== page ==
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Breaking Free from Emotional Avoidance

Ultimately, as believers, we practice emotional avoidance when we fail to accept and process our emotions in light of the gospel. Now, the gospel is not just a “get of hell free card” that tells us how to make it into heaven.  It is the good news of redemption for us individually and for the entire world. The gospel tells us the news of how God has redeemed the brokenness of humanity through the life and work of Jesus Christ. This redemption not only has implications for our life after death, it has implications for our life on earth now. As we walk in step with his gospel, God transforms our lived experience on earth as we await eternity with him, and this transformation includes our emotions. Only as we live in the truth of the gospel are we able to rightly process the longing we feel.

 

During my second year in seminary my grandmother died. She had been diagnosed with cancer that previous summer and within seven months the cancer took her life. I don’t have words for how hard it was to see my grandmother deteriorate over those few months. One of the reasons I had moved down to Dallas two years earlier was to be with her and now she was gone. My grief was overwhelming, appearing in sporadic, but raging, waves of tears and deep sorrow. Noticing my emotional struggles, a friend invited me to join her for an art class at a local art studio. For the next three months, every week I would spend three hours in a mosaics class, cutting glass, and gluing it to a wooden picture frame.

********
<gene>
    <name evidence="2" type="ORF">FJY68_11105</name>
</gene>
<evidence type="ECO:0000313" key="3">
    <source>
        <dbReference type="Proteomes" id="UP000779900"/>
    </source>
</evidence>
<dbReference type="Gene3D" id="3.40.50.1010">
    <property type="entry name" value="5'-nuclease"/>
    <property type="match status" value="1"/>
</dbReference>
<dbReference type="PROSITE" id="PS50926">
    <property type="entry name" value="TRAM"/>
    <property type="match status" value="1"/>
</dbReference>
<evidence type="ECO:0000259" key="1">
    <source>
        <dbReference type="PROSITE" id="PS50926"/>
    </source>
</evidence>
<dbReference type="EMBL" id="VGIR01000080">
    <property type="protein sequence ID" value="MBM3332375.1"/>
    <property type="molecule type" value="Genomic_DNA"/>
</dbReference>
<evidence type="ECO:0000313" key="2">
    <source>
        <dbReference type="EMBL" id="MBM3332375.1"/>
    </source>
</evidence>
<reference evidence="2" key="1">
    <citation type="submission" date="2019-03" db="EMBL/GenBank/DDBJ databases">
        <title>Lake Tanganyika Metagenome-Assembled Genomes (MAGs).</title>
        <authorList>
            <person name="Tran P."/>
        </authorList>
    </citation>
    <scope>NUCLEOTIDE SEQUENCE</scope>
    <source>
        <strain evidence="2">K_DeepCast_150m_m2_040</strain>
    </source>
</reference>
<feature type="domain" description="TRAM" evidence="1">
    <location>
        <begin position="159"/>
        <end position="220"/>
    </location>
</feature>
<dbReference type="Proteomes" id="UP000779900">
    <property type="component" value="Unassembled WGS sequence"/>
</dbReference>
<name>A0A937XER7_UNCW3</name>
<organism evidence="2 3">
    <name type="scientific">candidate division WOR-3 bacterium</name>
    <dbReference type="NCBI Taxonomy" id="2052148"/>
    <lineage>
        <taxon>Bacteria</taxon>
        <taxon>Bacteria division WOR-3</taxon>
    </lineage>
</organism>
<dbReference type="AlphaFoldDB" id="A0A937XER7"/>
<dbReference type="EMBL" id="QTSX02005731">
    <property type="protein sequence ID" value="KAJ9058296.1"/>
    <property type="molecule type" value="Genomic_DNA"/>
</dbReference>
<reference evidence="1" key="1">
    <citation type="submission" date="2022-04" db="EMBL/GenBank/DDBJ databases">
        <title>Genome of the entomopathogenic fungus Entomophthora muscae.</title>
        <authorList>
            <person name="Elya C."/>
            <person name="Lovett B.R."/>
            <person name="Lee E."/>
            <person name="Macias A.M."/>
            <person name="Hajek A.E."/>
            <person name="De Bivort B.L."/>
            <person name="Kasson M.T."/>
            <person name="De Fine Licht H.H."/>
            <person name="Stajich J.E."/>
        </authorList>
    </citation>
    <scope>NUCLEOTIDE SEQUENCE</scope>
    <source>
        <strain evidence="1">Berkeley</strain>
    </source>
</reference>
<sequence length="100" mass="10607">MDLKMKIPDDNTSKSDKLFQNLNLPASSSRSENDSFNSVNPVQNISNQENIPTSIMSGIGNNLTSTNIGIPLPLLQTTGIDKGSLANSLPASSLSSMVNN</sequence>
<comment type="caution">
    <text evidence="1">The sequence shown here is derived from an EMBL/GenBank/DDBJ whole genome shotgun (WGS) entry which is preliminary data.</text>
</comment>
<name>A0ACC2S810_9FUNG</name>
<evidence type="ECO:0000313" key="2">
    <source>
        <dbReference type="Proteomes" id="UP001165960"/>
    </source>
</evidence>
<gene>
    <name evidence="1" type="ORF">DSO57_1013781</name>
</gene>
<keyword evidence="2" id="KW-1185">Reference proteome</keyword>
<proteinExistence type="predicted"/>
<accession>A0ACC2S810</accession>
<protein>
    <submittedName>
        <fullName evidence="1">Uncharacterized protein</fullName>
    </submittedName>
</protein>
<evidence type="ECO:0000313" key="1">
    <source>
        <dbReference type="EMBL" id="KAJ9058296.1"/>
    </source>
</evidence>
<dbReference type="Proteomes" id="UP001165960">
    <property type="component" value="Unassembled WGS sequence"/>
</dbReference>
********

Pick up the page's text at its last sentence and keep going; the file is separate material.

Honestly, the time I spent in that class was so healing for me. Each week I would spend those three hours working on my art project while being present with the Lord in the silence of my pain. Somehow, in that space, the Lord brought healing for my soul. My grief didn’t go away completely, but, with the Lord, I was able to process my pain through my art. Now, the Bible doesn’t prescribe art classes as the standard way for dealing with the loss of a loved one. But, I know enough about the gospel to know that the art wasn’t what healed me. For those few months, the gospel helped me to rightly understand my grief and through that lens, I could see how God used art to heal my heart and refresh my soul. Why? Because with the precision by which I had to cut and place each tile piece, I was reminded about the precise way in which God made a beautiful world, and then followed through with his plans for its restoration, even when sin and suffering turned it ugly. As I was reminded of his faithfulness to restore all of creation, I could confidently trust that he would be faithful to bring beauty from the ashes of my pain. So I grew to expect his character to show up in my life, reminding me of the beauty of my grandmother’s life and the hope that, because of her faith, I would see her again in eternity.

 

I will be the first to say that the truth I clung to in that season of loss, I have quickly forgotten in other seasons. I have forgotten that God is present with me in my pain, and that he is better than any coping mechanism I could try to replace him with. For, in the moments I need comfort, he is who true comfort comes from. When I feel unsafe, he is my refuge and protector. When I feel ashamed and embarrassed, he welcomes me with the same love by which he saved me. And, when I feel angry, he is my advocate and avenger.  Most of all, his comfort, protection, love and justice never expire and never fail.


*Excerpted with permission from Embrace Your Life by Elizabeth Woodson. Copyright 2022, B&H Publishing.

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